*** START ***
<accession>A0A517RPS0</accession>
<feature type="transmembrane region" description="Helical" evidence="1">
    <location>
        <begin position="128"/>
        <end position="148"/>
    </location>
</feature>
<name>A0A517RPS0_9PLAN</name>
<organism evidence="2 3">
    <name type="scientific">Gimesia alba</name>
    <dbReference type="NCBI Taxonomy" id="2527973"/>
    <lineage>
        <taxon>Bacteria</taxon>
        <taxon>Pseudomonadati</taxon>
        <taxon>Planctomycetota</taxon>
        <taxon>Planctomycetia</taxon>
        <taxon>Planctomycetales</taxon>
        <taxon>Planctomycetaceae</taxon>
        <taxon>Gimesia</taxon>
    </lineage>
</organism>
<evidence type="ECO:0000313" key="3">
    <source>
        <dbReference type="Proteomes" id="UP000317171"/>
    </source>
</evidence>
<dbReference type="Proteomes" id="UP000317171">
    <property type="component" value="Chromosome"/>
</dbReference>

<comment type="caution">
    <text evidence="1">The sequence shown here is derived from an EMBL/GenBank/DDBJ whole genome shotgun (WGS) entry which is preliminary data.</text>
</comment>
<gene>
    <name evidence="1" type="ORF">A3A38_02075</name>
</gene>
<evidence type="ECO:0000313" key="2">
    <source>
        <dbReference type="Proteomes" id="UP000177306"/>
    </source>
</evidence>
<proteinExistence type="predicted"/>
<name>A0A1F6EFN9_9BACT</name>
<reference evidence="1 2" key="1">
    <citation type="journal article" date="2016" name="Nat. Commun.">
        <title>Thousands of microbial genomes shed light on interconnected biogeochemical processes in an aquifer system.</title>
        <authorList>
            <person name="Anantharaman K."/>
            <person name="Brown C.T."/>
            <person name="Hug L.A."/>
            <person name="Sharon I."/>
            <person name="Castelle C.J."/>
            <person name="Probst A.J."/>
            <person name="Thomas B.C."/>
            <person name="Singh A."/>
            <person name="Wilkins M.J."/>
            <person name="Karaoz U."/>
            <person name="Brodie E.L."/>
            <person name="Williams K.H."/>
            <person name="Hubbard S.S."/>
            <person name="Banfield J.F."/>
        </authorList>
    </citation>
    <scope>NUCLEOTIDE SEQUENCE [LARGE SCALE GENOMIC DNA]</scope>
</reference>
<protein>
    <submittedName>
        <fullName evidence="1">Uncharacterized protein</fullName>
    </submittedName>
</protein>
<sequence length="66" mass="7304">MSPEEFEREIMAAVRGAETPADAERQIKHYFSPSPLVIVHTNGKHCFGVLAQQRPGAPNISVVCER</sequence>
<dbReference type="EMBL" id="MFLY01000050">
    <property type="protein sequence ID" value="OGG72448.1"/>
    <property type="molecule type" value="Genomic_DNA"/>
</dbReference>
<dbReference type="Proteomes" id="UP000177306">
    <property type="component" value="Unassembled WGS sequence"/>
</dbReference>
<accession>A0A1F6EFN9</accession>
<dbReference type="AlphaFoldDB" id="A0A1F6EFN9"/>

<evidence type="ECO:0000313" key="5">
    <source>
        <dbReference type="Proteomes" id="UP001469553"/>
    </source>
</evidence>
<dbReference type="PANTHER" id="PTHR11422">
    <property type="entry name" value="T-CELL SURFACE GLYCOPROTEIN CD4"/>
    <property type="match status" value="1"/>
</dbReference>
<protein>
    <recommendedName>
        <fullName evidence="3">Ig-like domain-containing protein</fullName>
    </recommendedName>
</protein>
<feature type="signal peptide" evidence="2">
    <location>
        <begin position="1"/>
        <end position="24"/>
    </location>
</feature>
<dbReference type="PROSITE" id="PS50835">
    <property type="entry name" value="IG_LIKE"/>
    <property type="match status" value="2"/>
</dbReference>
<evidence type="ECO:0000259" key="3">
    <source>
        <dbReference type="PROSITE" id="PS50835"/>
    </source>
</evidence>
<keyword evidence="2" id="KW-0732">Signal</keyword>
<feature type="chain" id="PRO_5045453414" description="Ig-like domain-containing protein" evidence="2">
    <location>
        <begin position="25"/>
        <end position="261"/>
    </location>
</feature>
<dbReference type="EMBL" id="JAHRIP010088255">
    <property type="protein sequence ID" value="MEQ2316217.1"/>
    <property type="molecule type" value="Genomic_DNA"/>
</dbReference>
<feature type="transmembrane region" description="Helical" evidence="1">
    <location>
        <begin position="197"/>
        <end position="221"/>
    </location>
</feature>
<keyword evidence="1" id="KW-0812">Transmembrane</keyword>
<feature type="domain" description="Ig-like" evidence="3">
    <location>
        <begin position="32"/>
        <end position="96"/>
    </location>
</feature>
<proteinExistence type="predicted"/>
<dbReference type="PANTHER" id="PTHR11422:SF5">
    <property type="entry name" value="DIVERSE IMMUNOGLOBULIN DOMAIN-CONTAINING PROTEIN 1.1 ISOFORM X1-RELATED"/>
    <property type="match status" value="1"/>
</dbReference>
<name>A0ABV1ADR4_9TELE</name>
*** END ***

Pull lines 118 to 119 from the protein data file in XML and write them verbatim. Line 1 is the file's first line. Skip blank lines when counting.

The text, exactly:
    <property type="molecule type" value="Genomic_DNA"/>
</dbReference>